Junior Earplug Adventures: Haunted Mars (part twenty-five)


But that wasn’t the end of it. In the foyer, El Custardo had offered to perform an impromptu concert by himself and Los Natillas…

Unfortunately when a request was put through to William of Porridge for their instrument cases…

…he was delighted to report that all the guitar strings had frozen so quickly that they had ‘gone twang’. Worse still, he tittered to himself as he called back, the trumpet mouthpieces were of an inferior material and had duly shattered. He hated mariachi bands with a vengeance, ever since a group visited his school concert hall and interrupted his crab football game. So he could barely keep the joy from his voice when he summed up the situation with: “So there’ll be no bleeding racket keeping everyone awake tonight!”

Even more unfortunately – at least for Lillie – was the fact that Tangerine chose her to pass on the bad news to Frisby…

…who was so enraged that a large gaseous anomaly (that he’d been saving up in his intestine for an emergency) erupted like cannon fire and exploded spontaneously…

Fortunately Lillie’s lightning reactions saved her eyebrows from being singed, and all she suffered was some minor melting to the elastic in the back of her space knickers.

Even more fortunately, one of the museum visitors was a maintenance engineer in a really old-fashioned factory where everything was worn out and obsolete and the short-sighted management didn’t believe that investing in the future was at all logical. Consequently he was able to put his work-day skills to good use by repairing an ancient oil-fired furnace that had been left-over from an era when oil was plentiful on Mars, and nobody gave a monkies about the environment…

“There, ya go.” He shouted above the applause. “There’s a whacking great reserve of crude oil in a cavern beneath the museum too. It’s matured nicely and it’s very volatile; so it should keep the main hall warm. If we all stay here we might survive long enough for a rescue mission from Earth to arrive before it’s too late.”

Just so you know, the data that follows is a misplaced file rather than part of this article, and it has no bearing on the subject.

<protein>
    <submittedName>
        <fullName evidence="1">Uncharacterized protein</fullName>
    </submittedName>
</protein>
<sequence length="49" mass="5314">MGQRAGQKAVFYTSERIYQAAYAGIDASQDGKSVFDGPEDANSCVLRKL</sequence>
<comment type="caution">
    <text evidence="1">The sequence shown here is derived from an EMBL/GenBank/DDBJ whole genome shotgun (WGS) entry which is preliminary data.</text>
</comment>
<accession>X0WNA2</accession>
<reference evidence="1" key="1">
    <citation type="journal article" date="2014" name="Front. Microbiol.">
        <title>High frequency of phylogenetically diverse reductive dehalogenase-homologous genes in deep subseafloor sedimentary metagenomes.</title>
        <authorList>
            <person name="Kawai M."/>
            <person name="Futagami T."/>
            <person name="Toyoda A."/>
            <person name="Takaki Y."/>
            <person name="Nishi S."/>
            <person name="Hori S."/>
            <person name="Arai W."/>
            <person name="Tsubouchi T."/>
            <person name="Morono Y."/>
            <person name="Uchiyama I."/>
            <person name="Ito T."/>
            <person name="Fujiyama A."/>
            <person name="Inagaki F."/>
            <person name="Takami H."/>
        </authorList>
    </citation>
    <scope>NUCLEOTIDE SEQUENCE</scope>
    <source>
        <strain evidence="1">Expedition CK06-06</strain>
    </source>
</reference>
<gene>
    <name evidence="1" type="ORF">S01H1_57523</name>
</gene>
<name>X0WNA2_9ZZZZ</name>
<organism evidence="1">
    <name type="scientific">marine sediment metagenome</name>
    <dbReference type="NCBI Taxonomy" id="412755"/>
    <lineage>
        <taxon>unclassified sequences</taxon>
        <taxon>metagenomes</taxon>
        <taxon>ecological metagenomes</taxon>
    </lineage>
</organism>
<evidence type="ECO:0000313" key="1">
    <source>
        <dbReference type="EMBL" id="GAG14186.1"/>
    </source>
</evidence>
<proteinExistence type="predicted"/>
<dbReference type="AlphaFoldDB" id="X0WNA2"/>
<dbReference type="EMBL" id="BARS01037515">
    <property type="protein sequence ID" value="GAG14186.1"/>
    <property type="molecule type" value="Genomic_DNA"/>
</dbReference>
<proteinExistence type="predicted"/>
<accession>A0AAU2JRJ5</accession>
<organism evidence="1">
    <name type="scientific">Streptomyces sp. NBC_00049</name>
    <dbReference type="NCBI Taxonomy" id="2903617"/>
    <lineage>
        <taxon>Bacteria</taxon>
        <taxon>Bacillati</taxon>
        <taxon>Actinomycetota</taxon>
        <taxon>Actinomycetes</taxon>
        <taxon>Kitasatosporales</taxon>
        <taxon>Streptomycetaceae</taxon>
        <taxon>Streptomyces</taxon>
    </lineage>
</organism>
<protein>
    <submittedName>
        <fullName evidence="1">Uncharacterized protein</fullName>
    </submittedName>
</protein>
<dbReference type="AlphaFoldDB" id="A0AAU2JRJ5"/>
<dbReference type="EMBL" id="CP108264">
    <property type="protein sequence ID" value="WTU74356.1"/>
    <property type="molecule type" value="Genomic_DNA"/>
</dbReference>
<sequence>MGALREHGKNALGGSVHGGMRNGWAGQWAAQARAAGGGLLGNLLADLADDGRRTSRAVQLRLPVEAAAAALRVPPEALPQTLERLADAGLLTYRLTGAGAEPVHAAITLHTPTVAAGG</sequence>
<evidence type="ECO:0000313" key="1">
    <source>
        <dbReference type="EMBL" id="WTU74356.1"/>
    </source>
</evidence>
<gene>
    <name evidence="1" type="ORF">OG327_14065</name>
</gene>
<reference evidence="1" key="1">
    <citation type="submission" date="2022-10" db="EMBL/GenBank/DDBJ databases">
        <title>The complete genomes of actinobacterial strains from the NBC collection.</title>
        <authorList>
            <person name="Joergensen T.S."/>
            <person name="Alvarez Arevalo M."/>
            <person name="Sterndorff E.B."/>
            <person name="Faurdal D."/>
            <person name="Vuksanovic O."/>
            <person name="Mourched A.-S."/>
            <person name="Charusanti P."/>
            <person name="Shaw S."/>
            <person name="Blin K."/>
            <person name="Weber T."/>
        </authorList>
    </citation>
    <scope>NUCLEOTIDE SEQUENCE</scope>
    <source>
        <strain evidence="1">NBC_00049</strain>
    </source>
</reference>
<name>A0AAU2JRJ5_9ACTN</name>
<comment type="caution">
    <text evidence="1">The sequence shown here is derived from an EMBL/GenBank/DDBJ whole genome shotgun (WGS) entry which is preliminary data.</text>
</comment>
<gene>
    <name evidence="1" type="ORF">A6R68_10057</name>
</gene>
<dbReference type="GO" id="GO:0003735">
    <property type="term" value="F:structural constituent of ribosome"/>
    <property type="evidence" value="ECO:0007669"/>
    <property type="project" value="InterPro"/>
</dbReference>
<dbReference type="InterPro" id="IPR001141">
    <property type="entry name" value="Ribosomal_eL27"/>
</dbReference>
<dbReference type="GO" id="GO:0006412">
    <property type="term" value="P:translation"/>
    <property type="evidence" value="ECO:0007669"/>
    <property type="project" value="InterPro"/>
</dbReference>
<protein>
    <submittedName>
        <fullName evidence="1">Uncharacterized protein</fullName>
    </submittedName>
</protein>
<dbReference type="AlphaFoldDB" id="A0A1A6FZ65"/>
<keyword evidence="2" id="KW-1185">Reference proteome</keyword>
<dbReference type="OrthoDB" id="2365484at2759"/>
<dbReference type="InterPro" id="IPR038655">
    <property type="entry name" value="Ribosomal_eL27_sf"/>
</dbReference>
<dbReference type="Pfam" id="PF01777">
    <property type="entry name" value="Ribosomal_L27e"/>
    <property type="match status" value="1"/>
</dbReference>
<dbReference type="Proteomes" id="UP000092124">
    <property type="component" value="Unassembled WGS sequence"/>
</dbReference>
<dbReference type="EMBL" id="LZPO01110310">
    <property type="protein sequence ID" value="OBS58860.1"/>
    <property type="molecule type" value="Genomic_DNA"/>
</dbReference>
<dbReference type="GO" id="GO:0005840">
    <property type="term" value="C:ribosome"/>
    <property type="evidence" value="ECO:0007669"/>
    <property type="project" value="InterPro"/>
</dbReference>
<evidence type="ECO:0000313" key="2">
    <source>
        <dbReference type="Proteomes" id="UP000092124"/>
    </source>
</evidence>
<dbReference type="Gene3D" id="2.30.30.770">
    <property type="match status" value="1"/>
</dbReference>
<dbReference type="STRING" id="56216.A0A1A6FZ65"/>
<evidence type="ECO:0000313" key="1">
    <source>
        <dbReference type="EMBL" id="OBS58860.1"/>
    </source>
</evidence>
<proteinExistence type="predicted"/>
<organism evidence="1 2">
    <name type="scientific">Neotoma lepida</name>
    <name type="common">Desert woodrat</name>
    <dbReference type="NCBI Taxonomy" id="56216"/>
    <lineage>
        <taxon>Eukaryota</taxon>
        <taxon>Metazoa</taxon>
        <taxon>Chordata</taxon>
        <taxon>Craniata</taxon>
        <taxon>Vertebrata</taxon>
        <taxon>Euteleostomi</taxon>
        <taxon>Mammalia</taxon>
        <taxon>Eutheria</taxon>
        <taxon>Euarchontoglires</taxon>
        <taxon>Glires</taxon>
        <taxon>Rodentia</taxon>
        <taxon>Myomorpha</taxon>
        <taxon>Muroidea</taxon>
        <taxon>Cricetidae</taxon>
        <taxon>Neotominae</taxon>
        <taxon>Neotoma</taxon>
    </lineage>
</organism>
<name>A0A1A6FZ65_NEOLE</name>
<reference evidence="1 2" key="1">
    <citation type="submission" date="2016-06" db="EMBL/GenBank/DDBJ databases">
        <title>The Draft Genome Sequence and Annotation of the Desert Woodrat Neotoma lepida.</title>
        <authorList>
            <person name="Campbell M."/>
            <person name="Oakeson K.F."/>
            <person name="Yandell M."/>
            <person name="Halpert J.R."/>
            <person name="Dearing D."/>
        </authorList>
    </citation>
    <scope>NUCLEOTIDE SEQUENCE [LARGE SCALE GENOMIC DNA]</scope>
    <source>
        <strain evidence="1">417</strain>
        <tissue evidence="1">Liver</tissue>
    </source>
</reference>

In an adjoining room, Bo Smidgin found one of the museum engineers – Comely Wasselstoop – staring out of a viewport at the weather…

“I chose a bad time to visit Mars.” He said conversationally.

Comely didn’t bother turning around. “There isn’t a good time to visit Mars.” She replied in a flat voice that seemed to have admitted defeat. “The planet is haunted. Haunted by its past. The mistakes of those silly Muffins, eons ago, continue to punish the world, and will continue to for the foreseeable future – until someone can think up a fantastic way of putting things right. I don’t see that happening in my life time.”

The engineer’s reaction had surprised Bo. Leaving Comely to her acceptance of doom, he turned away from the window…

But as Comely moved off in the direction of the ‘Ladies’ loo she had no idea that her words had given Bo reason to pause and think…

“What am I doing here?” He asked himself. “How can the acquisition of wealth be an end in itself?  Surely my miserable life could be better spent than living off the misfortune of others. They thought I was a turd on Scroton: maybe I was. But now, for the first time, my eyes are open. This planet needs a miracle. Or another one, if I’m being pedantic. One that will actually work this time. I just have to figure out in what form that miracle will present itself. When it does, I plan to recognise it: and after I’ve recognised it, I’ll utilise it – for the benefit of the whole world – such as it is!”

And then he went out into the foul weather – just to make sure he really meant what he’d just said…

“Yes,” he concluded, after his knees began knocking together and his false teeth fell into his hands, “definitely. I just have to recognise the means to salvation. Then everything will be wonderful. I wonder what it’ll look like. And what colour will it be? I hope it’s yellow!”

Taking time dilation into account – at approximately the same moment that Bo Smidgin made his gummy statement – far across the Galaxy…

…the Gravity Whelk was rollicking along at a most ridiculous velocity. In fact Folie had been a little concerned at the pace, and wondered if they might be doing something adverse to the balance of space/time or some-such. He couldn’t help but worry that someone or something might take offense. He’d brought up the subject with the Automatic Pilot, but these speeds were so far beyond its programming and experience that it shook it’s non-existent shoulders and said: “Danged if I know.” But when Kyboshed had been presented with the same concerns, he said: “This ship has been upgraded on Scroton: do you really think we’d screw up something as important as that? No – keep that throttle open, Folie: let’s cover some ground.”

Then this happened…

“Oops,” said Placebo nervously, “this doesn’t feel quite right.”

© Paul Trevor Nolan 2021

 

 

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